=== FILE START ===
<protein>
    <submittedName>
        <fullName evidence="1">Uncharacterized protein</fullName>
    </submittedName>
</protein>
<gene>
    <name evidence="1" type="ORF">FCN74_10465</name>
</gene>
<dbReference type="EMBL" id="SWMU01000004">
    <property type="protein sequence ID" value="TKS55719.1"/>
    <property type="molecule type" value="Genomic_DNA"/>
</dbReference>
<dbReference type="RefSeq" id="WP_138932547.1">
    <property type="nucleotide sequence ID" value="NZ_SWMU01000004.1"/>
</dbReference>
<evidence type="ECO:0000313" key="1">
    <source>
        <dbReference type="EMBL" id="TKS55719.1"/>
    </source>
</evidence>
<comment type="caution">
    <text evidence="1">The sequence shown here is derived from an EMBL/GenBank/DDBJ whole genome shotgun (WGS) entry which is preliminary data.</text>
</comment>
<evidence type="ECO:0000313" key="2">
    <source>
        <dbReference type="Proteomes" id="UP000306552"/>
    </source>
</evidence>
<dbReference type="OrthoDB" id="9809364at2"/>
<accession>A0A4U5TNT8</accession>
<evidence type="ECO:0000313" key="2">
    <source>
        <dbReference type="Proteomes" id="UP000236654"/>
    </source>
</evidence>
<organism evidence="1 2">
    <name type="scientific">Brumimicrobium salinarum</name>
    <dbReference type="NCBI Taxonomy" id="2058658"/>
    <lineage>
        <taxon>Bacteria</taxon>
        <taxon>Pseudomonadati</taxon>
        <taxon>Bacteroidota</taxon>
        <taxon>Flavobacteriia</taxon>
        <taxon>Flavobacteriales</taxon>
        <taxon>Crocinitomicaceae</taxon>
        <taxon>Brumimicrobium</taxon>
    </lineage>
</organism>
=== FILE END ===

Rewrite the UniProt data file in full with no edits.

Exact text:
<protein>
    <submittedName>
        <fullName evidence="1">Uncharacterized protein</fullName>
    </submittedName>
</protein>
<gene>
    <name evidence="1" type="ORF">FCN74_10465</name>
</gene>
<dbReference type="EMBL" id="SWMU01000004">
    <property type="protein sequence ID" value="TKS55719.1"/>
    <property type="molecule type" value="Genomic_DNA"/>
</dbReference>
<dbReference type="RefSeq" id="WP_138932547.1">
    <property type="nucleotide sequence ID" value="NZ_SWMU01000004.1"/>
</dbReference>
<evidence type="ECO:0000313" key="1">
    <source>
        <dbReference type="EMBL" id="TKS55719.1"/>
    </source>
</evidence>
<comment type="caution">
    <text evidence="1">The sequence shown here is derived from an EMBL/GenBank/DDBJ whole genome shotgun (WGS) entry which is preliminary data.</text>
</comment>
<evidence type="ECO:0000313" key="2">
    <source>
        <dbReference type="Proteomes" id="UP000306552"/>
    </source>
</evidence>
<dbReference type="OrthoDB" id="9809364at2"/>
<accession>A0A4U5TNT8</accession>
<evidence type="ECO:0000313" key="2">
    <source>
        <dbReference type="Proteomes" id="UP000236654"/>
    </source>
</evidence>
<organism evidence="1 2">
    <name type="scientific">Brumimicrobium salinarum</name>
    <dbReference type="NCBI Taxonomy" id="2058658"/>
    <lineage>
        <taxon>Bacteria</taxon>
        <taxon>Pseudomonadati</taxon>
        <taxon>Bacteroidota</taxon>
        <taxon>Flavobacteriia</taxon>
        <taxon>Flavobacteriales</taxon>
        <taxon>Crocinitomicaceae</taxon>
        <taxon>Brumimicrobium</taxon>
    </lineage>
</organism>